Condition monitoring of ground anchorages using artificial intelligence techniques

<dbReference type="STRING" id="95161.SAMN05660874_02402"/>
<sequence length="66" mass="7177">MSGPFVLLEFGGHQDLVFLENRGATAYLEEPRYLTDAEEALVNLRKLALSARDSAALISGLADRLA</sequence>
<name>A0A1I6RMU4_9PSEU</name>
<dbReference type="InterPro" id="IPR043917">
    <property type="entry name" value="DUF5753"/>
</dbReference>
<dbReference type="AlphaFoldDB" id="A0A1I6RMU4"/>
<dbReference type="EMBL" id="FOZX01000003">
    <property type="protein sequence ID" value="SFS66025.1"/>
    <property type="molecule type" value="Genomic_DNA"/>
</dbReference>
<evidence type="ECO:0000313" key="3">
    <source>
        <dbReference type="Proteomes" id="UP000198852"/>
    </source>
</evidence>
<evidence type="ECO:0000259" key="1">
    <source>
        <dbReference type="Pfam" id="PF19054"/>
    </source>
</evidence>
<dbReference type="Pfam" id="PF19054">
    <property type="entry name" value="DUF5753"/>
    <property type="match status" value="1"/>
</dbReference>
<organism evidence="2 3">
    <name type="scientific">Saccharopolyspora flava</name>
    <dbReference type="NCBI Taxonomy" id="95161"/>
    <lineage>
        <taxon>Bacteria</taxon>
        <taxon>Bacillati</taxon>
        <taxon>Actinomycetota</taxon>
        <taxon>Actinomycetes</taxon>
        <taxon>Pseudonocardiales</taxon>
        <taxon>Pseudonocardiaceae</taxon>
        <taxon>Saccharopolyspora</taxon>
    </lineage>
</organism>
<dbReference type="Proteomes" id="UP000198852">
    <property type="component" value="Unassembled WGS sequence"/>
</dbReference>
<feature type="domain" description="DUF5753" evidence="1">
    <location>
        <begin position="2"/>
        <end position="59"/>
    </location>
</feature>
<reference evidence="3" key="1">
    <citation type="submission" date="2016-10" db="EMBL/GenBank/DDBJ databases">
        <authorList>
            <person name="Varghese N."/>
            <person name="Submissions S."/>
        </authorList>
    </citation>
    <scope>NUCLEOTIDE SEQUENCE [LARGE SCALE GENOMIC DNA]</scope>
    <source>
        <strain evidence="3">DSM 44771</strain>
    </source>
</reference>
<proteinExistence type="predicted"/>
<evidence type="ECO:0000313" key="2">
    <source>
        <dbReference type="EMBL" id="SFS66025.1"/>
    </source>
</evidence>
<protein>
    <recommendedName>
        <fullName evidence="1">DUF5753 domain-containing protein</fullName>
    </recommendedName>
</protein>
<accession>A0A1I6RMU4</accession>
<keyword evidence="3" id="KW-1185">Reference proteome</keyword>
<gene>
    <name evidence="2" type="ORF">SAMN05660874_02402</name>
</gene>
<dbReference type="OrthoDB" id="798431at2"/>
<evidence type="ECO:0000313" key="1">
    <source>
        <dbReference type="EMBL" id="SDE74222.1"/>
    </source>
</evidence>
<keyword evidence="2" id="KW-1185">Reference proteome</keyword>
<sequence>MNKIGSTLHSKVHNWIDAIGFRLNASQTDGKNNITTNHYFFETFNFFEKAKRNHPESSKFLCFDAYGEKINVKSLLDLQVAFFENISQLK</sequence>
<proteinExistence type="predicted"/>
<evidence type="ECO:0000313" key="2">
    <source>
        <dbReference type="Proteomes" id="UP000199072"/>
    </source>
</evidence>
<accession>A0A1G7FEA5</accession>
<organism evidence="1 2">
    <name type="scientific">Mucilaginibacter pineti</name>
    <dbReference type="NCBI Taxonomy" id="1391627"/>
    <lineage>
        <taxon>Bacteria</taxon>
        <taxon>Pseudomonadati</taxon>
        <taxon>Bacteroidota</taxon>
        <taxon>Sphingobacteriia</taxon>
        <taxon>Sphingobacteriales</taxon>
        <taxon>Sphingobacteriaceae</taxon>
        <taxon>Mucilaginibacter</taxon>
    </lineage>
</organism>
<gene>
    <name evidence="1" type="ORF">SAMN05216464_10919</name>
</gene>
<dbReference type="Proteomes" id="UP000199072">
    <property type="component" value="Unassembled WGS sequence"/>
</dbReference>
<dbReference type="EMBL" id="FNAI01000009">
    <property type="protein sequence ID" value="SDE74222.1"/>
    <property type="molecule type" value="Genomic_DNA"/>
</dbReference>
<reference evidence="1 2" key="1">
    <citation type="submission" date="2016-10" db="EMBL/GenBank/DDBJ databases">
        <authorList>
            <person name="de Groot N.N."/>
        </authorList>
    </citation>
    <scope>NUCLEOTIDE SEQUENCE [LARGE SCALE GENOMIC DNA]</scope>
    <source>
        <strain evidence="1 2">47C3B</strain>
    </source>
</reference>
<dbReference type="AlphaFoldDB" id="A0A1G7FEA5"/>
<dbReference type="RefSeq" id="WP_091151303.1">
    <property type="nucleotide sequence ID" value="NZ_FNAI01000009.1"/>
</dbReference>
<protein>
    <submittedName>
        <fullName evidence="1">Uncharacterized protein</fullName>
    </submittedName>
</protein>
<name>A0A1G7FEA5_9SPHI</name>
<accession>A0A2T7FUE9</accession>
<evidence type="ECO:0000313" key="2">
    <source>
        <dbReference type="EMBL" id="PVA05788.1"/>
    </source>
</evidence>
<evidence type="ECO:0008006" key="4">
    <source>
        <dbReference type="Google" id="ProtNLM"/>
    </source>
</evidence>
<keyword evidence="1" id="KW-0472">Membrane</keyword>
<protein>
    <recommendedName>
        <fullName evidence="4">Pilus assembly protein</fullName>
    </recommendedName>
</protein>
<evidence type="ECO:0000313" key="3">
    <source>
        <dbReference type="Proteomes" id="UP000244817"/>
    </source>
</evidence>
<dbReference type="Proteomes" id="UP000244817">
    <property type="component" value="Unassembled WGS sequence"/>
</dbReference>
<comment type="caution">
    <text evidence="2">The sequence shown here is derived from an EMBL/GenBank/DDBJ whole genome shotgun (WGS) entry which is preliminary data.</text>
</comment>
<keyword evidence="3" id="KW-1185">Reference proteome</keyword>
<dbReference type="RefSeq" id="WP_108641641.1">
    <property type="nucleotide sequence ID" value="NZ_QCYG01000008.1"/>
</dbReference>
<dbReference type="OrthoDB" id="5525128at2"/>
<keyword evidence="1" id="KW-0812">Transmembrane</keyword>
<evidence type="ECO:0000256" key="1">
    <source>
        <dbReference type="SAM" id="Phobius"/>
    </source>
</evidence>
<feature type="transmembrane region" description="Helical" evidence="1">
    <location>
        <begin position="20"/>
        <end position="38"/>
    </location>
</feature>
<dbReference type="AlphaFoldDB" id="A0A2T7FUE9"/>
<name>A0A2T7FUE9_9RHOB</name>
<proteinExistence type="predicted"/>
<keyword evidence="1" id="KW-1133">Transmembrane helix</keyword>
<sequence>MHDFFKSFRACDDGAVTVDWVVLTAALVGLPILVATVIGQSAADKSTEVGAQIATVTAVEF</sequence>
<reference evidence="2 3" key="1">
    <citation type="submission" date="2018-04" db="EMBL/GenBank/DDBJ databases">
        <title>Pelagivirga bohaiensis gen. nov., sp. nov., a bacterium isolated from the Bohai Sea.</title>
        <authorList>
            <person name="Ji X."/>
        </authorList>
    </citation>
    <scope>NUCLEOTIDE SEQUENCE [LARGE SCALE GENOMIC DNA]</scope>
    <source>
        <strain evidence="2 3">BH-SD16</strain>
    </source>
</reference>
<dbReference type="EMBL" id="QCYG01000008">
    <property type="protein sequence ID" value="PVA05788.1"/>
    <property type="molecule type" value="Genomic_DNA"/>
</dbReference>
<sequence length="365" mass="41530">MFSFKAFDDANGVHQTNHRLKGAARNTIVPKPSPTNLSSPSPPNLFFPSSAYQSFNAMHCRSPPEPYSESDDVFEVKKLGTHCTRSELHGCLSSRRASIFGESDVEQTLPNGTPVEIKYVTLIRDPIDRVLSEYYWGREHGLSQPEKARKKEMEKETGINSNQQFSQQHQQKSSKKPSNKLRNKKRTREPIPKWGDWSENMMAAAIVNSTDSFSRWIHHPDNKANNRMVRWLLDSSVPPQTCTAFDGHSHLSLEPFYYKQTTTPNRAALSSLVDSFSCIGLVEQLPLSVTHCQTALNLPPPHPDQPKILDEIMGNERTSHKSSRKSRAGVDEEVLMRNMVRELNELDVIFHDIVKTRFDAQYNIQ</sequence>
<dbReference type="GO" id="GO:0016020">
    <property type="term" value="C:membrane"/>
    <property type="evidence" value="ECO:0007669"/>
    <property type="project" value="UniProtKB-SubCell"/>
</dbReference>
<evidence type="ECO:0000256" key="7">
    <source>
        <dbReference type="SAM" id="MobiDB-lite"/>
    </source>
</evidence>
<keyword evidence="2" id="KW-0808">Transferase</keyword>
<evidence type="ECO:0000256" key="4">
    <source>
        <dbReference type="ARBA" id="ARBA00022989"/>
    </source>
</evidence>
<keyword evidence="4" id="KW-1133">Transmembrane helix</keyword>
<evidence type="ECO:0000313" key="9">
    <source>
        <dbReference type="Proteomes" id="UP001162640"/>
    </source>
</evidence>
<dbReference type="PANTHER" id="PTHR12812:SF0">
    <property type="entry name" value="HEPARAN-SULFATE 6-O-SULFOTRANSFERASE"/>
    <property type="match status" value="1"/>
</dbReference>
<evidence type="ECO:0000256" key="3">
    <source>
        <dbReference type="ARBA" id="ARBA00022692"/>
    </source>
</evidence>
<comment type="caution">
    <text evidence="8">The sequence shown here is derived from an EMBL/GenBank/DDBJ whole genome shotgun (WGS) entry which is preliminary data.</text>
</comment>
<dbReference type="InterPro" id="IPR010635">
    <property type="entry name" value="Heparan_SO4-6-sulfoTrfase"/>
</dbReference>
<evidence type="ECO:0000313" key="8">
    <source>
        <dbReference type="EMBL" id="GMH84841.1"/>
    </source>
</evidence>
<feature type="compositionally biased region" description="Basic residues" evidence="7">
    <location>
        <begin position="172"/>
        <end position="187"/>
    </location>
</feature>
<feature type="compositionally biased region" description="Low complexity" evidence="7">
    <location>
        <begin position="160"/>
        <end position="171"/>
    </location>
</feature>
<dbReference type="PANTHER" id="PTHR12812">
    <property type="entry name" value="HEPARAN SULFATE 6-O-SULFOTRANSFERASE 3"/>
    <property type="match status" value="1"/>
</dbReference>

Neural networks are a form of Artificial Intelligence based on the architecture of the human brain. They allow complicated non-linear relationships to be learnt from example data, and for further test data to be identified according to the relationship previously learnt. This allows the construction of control systems and diagnostic systems of geotechnical processes which were previously not possible due to their complicated non-linear nature. The main topic of research is the application of neural networks to the diagnosis of the condition of ground anchorages. Ground anchorages are in use in many engineering structures such as tunnels, retaining walls and dams and it has been reported that only 5-10% are routinely monitored during service. The conventional method of testing is load lift-off testing, which is expensive and time consuming. The patented technique, GRANIT, makes use of neural networks to learn the complicated relationship between the vibrational response of an anchorage to an applied axial impulse and its post-tension level. Research has been conducted into the parameters of the system which affect the diagnostic ability of the neural network. Further research into the application of the GRANIT technique to the identification of other faults in the anchorage has been conducted, such as change in free length, or gaps in the grouting. An automated procedure for the identification of the frequencies of interest in the response signatures of the GRANIT system has been investigated, and an example is given of an application of this automated procedure in the area of vibro-impact ground moling, a patented technique which uses both vibration and impact to maximise its penetration depth. Further research into the use of neural networks in an automated process has also been undertaken, and the development of a new technique is presented. This new technique has the potential of returning parameters of interest from any given group of signals, and has potential of application outwith geotechnical data. A patent application for this new technique has now been filed by the author.